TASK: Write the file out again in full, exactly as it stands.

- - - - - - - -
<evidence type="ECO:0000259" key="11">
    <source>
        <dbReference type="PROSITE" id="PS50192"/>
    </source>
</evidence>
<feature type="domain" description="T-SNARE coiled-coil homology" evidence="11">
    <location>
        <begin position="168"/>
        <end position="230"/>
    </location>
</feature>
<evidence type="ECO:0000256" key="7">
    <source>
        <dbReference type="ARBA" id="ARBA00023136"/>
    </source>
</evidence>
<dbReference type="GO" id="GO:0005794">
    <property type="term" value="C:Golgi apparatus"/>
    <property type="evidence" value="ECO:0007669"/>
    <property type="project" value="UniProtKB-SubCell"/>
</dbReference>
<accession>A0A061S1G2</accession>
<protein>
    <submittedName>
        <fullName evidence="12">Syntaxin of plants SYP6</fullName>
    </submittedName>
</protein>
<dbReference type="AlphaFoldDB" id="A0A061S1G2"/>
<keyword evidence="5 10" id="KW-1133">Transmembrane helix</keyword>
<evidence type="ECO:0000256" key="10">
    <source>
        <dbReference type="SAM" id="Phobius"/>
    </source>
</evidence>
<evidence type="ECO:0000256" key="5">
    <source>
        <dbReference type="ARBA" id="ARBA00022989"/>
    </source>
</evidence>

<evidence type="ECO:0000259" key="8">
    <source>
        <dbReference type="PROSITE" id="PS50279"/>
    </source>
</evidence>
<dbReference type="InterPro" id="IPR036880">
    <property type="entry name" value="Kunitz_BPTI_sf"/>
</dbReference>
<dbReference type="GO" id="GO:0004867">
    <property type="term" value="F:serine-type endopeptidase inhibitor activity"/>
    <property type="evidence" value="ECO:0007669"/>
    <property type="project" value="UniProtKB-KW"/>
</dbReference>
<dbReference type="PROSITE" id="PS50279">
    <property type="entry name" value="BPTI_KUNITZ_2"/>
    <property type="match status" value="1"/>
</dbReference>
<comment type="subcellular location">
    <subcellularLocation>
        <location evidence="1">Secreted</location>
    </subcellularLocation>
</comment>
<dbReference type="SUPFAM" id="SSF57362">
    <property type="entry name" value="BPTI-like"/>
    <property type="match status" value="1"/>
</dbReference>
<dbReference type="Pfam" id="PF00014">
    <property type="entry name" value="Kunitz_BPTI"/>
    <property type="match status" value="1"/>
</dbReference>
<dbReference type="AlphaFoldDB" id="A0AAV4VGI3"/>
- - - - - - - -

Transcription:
<evidence type="ECO:0000259" key="11">
    <source>
        <dbReference type="PROSITE" id="PS50192"/>
    </source>
</evidence>
<feature type="domain" description="T-SNARE coiled-coil homology" evidence="11">
    <location>
        <begin position="168"/>
        <end position="230"/>
    </location>
</feature>
<evidence type="ECO:0000256" key="7">
    <source>
        <dbReference type="ARBA" id="ARBA00023136"/>
    </source>
</evidence>
<dbReference type="GO" id="GO:0005794">
    <property type="term" value="C:Golgi apparatus"/>
    <property type="evidence" value="ECO:0007669"/>
    <property type="project" value="UniProtKB-SubCell"/>
</dbReference>
<accession>A0A061S1G2</accession>
<protein>
    <submittedName>
        <fullName evidence="12">Syntaxin of plants SYP6</fullName>
    </submittedName>
</protein>
<dbReference type="AlphaFoldDB" id="A0A061S1G2"/>
<keyword evidence="5 10" id="KW-1133">Transmembrane helix</keyword>
<evidence type="ECO:0000256" key="10">
    <source>
        <dbReference type="SAM" id="Phobius"/>
    </source>
</evidence>
<evidence type="ECO:0000256" key="5">
    <source>
        <dbReference type="ARBA" id="ARBA00022989"/>
    </source>
</evidence>

<evidence type="ECO:0000259" key="8">
    <source>
        <dbReference type="PROSITE" id="PS50279"/>
    </source>
</evidence>
<dbReference type="InterPro" id="IPR036880">
    <property type="entry name" value="Kunitz_BPTI_sf"/>
</dbReference>
<dbReference type="GO" id="GO:0004867">
    <property type="term" value="F:serine-type endopeptidase inhibitor activity"/>
    <property type="evidence" value="ECO:0007669"/>
    <property type="project" value="UniProtKB-KW"/>
</dbReference>
<dbReference type="PROSITE" id="PS50279">
    <property type="entry name" value="BPTI_KUNITZ_2"/>
    <property type="match status" value="1"/>
</dbReference>
<comment type="subcellular location">
    <subcellularLocation>
        <location evidence="1">Secreted</location>
    </subcellularLocation>
</comment>
<dbReference type="SUPFAM" id="SSF57362">
    <property type="entry name" value="BPTI-like"/>
    <property type="match status" value="1"/>
</dbReference>
<dbReference type="Pfam" id="PF00014">
    <property type="entry name" value="Kunitz_BPTI"/>
    <property type="match status" value="1"/>
</dbReference>
<dbReference type="AlphaFoldDB" id="A0AAV4VGI3"/>